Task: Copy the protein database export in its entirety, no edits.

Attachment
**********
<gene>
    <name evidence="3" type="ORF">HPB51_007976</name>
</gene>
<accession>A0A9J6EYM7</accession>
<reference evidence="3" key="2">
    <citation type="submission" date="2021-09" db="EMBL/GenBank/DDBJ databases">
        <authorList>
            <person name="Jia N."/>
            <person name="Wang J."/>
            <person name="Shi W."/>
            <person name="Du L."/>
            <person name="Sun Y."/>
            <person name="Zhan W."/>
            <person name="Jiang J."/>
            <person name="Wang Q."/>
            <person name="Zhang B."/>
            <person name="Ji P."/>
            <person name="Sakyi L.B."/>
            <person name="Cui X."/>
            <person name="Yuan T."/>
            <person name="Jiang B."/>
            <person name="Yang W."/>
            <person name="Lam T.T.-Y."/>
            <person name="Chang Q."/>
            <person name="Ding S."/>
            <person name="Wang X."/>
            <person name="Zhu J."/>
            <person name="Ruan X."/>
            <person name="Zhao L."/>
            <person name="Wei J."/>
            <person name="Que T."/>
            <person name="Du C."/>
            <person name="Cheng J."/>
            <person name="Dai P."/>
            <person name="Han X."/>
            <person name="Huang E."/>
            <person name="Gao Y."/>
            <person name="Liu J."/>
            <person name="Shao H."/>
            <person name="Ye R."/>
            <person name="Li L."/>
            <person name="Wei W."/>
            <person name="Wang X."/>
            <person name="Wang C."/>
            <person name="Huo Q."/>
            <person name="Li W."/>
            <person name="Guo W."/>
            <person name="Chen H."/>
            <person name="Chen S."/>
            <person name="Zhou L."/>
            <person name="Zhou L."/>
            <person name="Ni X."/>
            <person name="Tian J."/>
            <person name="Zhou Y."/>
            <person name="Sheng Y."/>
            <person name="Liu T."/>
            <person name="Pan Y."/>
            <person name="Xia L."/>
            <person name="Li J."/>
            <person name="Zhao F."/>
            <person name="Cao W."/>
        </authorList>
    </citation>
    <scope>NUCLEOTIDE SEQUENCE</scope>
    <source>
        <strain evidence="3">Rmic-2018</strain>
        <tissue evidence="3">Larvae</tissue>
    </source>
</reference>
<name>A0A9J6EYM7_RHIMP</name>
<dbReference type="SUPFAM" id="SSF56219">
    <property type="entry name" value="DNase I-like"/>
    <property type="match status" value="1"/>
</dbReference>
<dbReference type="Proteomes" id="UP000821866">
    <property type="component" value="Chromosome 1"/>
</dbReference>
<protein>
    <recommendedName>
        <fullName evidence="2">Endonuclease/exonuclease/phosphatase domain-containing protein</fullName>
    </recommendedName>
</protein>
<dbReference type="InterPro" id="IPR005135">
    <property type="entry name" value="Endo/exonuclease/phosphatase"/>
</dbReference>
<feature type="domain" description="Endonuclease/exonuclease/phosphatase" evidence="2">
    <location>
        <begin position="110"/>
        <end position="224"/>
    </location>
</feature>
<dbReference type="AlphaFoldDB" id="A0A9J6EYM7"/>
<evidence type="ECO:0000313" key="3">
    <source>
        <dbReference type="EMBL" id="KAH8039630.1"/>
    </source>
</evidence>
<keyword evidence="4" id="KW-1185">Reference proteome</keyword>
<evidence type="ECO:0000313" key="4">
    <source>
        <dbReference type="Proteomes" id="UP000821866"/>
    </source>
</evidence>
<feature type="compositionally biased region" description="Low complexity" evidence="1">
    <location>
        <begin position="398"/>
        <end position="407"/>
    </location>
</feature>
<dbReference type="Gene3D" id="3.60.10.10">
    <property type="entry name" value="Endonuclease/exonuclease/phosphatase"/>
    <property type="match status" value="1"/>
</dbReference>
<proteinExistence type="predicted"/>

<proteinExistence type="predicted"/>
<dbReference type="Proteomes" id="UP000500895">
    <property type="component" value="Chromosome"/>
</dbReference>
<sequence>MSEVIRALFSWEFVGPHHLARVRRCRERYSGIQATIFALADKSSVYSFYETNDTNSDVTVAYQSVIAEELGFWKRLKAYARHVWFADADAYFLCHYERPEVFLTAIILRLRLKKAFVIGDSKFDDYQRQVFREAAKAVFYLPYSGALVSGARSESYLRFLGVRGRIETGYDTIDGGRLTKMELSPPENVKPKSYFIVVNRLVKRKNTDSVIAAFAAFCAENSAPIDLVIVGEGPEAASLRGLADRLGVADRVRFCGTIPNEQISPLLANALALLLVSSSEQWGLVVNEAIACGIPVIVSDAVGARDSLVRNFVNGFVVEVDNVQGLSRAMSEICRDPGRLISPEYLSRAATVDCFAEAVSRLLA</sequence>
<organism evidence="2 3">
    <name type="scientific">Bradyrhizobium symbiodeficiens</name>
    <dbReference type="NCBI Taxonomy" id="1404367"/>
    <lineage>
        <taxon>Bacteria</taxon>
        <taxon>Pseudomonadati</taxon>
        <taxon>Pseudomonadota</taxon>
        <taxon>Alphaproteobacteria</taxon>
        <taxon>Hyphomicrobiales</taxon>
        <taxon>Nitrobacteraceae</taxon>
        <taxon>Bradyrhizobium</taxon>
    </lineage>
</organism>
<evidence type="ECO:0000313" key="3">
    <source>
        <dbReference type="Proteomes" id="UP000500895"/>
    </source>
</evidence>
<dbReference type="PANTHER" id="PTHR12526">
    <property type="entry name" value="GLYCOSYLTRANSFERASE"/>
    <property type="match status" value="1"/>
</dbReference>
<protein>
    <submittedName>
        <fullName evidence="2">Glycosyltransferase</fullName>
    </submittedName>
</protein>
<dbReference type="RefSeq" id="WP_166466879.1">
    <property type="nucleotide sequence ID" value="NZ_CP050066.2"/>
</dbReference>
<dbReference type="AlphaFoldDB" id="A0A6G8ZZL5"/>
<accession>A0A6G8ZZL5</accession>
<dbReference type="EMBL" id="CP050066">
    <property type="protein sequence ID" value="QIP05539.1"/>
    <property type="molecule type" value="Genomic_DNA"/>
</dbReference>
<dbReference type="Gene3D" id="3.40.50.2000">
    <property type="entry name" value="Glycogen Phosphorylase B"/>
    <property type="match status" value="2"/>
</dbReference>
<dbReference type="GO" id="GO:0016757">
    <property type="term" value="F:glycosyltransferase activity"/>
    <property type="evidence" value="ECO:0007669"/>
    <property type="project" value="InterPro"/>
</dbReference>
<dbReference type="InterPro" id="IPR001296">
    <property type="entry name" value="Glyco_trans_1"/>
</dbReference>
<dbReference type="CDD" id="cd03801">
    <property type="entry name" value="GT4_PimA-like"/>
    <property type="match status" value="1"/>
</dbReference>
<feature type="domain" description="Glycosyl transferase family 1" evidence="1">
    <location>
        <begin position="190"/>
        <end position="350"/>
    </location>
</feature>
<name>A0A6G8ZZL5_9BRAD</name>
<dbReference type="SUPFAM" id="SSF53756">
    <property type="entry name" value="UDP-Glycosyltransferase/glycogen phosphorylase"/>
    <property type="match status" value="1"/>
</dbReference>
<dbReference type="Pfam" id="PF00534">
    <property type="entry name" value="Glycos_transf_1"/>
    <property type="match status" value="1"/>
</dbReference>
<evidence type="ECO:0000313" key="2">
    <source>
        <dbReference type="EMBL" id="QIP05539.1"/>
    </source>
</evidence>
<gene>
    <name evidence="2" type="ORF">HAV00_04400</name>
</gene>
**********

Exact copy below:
<gene>
    <name evidence="3" type="ORF">HPB51_007976</name>
</gene>
<accession>A0A9J6EYM7</accession>
<reference evidence="3" key="2">
    <citation type="submission" date="2021-09" db="EMBL/GenBank/DDBJ databases">
        <authorList>
            <person name="Jia N."/>
            <person name="Wang J."/>
            <person name="Shi W."/>
            <person name="Du L."/>
            <person name="Sun Y."/>
            <person name="Zhan W."/>
            <person name="Jiang J."/>
            <person name="Wang Q."/>
            <person name="Zhang B."/>
            <person name="Ji P."/>
            <person name="Sakyi L.B."/>
            <person name="Cui X."/>
            <person name="Yuan T."/>
            <person name="Jiang B."/>
            <person name="Yang W."/>
            <person name="Lam T.T.-Y."/>
            <person name="Chang Q."/>
            <person name="Ding S."/>
            <person name="Wang X."/>
            <person name="Zhu J."/>
            <person name="Ruan X."/>
            <person name="Zhao L."/>
            <person name="Wei J."/>
            <person name="Que T."/>
            <person name="Du C."/>
            <person name="Cheng J."/>
            <person name="Dai P."/>
            <person name="Han X."/>
            <person name="Huang E."/>
            <person name="Gao Y."/>
            <person name="Liu J."/>
            <person name="Shao H."/>
            <person name="Ye R."/>
            <person name="Li L."/>
            <person name="Wei W."/>
            <person name="Wang X."/>
            <person name="Wang C."/>
            <person name="Huo Q."/>
            <person name="Li W."/>
            <person name="Guo W."/>
            <person name="Chen H."/>
            <person name="Chen S."/>
            <person name="Zhou L."/>
            <person name="Zhou L."/>
            <person name="Ni X."/>
            <person name="Tian J."/>
            <person name="Zhou Y."/>
            <person name="Sheng Y."/>
            <person name="Liu T."/>
            <person name="Pan Y."/>
            <person name="Xia L."/>
            <person name="Li J."/>
            <person name="Zhao F."/>
            <person name="Cao W."/>
        </authorList>
    </citation>
    <scope>NUCLEOTIDE SEQUENCE</scope>
    <source>
        <strain evidence="3">Rmic-2018</strain>
        <tissue evidence="3">Larvae</tissue>
    </source>
</reference>
<name>A0A9J6EYM7_RHIMP</name>
<dbReference type="SUPFAM" id="SSF56219">
    <property type="entry name" value="DNase I-like"/>
    <property type="match status" value="1"/>
</dbReference>
<dbReference type="Proteomes" id="UP000821866">
    <property type="component" value="Chromosome 1"/>
</dbReference>
<protein>
    <recommendedName>
        <fullName evidence="2">Endonuclease/exonuclease/phosphatase domain-containing protein</fullName>
    </recommendedName>
</protein>
<dbReference type="InterPro" id="IPR005135">
    <property type="entry name" value="Endo/exonuclease/phosphatase"/>
</dbReference>
<feature type="domain" description="Endonuclease/exonuclease/phosphatase" evidence="2">
    <location>
        <begin position="110"/>
        <end position="224"/>
    </location>
</feature>
<dbReference type="AlphaFoldDB" id="A0A9J6EYM7"/>
<evidence type="ECO:0000313" key="3">
    <source>
        <dbReference type="EMBL" id="KAH8039630.1"/>
    </source>
</evidence>
<keyword evidence="4" id="KW-1185">Reference proteome</keyword>
<evidence type="ECO:0000313" key="4">
    <source>
        <dbReference type="Proteomes" id="UP000821866"/>
    </source>
</evidence>
<feature type="compositionally biased region" description="Low complexity" evidence="1">
    <location>
        <begin position="398"/>
        <end position="407"/>
    </location>
</feature>
<dbReference type="Gene3D" id="3.60.10.10">
    <property type="entry name" value="Endonuclease/exonuclease/phosphatase"/>
    <property type="match status" value="1"/>
</dbReference>
<proteinExistence type="predicted"/>

<proteinExistence type="predicted"/>
<dbReference type="Proteomes" id="UP000500895">
    <property type="component" value="Chromosome"/>
</dbReference>
<sequence>MSEVIRALFSWEFVGPHHLARVRRCRERYSGIQATIFALADKSSVYSFYETNDTNSDVTVAYQSVIAEELGFWKRLKAYARHVWFADADAYFLCHYERPEVFLTAIILRLRLKKAFVIGDSKFDDYQRQVFREAAKAVFYLPYSGALVSGARSESYLRFLGVRGRIETGYDTIDGGRLTKMELSPPENVKPKSYFIVVNRLVKRKNTDSVIAAFAAFCAENSAPIDLVIVGEGPEAASLRGLADRLGVADRVRFCGTIPNEQISPLLANALALLLVSSSEQWGLVVNEAIACGIPVIVSDAVGARDSLVRNFVNGFVVEVDNVQGLSRAMSEICRDPGRLISPEYLSRAATVDCFAEAVSRLLA</sequence>
<organism evidence="2 3">
    <name type="scientific">Bradyrhizobium symbiodeficiens</name>
    <dbReference type="NCBI Taxonomy" id="1404367"/>
    <lineage>
        <taxon>Bacteria</taxon>
        <taxon>Pseudomonadati</taxon>
        <taxon>Pseudomonadota</taxon>
        <taxon>Alphaproteobacteria</taxon>
        <taxon>Hyphomicrobiales</taxon>
        <taxon>Nitrobacteraceae</taxon>
        <taxon>Bradyrhizobium</taxon>
    </lineage>
</organism>
<evidence type="ECO:0000313" key="3">
    <source>
        <dbReference type="Proteomes" id="UP000500895"/>
    </source>
</evidence>
<dbReference type="PANTHER" id="PTHR12526">
    <property type="entry name" value="GLYCOSYLTRANSFERASE"/>
    <property type="match status" value="1"/>
</dbReference>
<protein>
    <submittedName>
        <fullName evidence="2">Glycosyltransferase</fullName>
    </submittedName>
</protein>
<dbReference type="RefSeq" id="WP_166466879.1">
    <property type="nucleotide sequence ID" value="NZ_CP050066.2"/>
</dbReference>
<dbReference type="AlphaFoldDB" id="A0A6G8ZZL5"/>
<accession>A0A6G8ZZL5</accession>
<dbReference type="EMBL" id="CP050066">
    <property type="protein sequence ID" value="QIP05539.1"/>
    <property type="molecule type" value="Genomic_DNA"/>
</dbReference>
<dbReference type="Gene3D" id="3.40.50.2000">
    <property type="entry name" value="Glycogen Phosphorylase B"/>
    <property type="match status" value="2"/>
</dbReference>
<dbReference type="GO" id="GO:0016757">
    <property type="term" value="F:glycosyltransferase activity"/>
    <property type="evidence" value="ECO:0007669"/>
    <property type="project" value="InterPro"/>
</dbReference>
<dbReference type="InterPro" id="IPR001296">
    <property type="entry name" value="Glyco_trans_1"/>
</dbReference>
<dbReference type="CDD" id="cd03801">
    <property type="entry name" value="GT4_PimA-like"/>
    <property type="match status" value="1"/>
</dbReference>
<feature type="domain" description="Glycosyl transferase family 1" evidence="1">
    <location>
        <begin position="190"/>
        <end position="350"/>
    </location>
</feature>
<name>A0A6G8ZZL5_9BRAD</name>
<dbReference type="SUPFAM" id="SSF53756">
    <property type="entry name" value="UDP-Glycosyltransferase/glycogen phosphorylase"/>
    <property type="match status" value="1"/>
</dbReference>
<dbReference type="Pfam" id="PF00534">
    <property type="entry name" value="Glycos_transf_1"/>
    <property type="match status" value="1"/>
</dbReference>
<evidence type="ECO:0000313" key="2">
    <source>
        <dbReference type="EMBL" id="QIP05539.1"/>
    </source>
</evidence>
<gene>
    <name evidence="2" type="ORF">HAV00_04400</name>
</gene>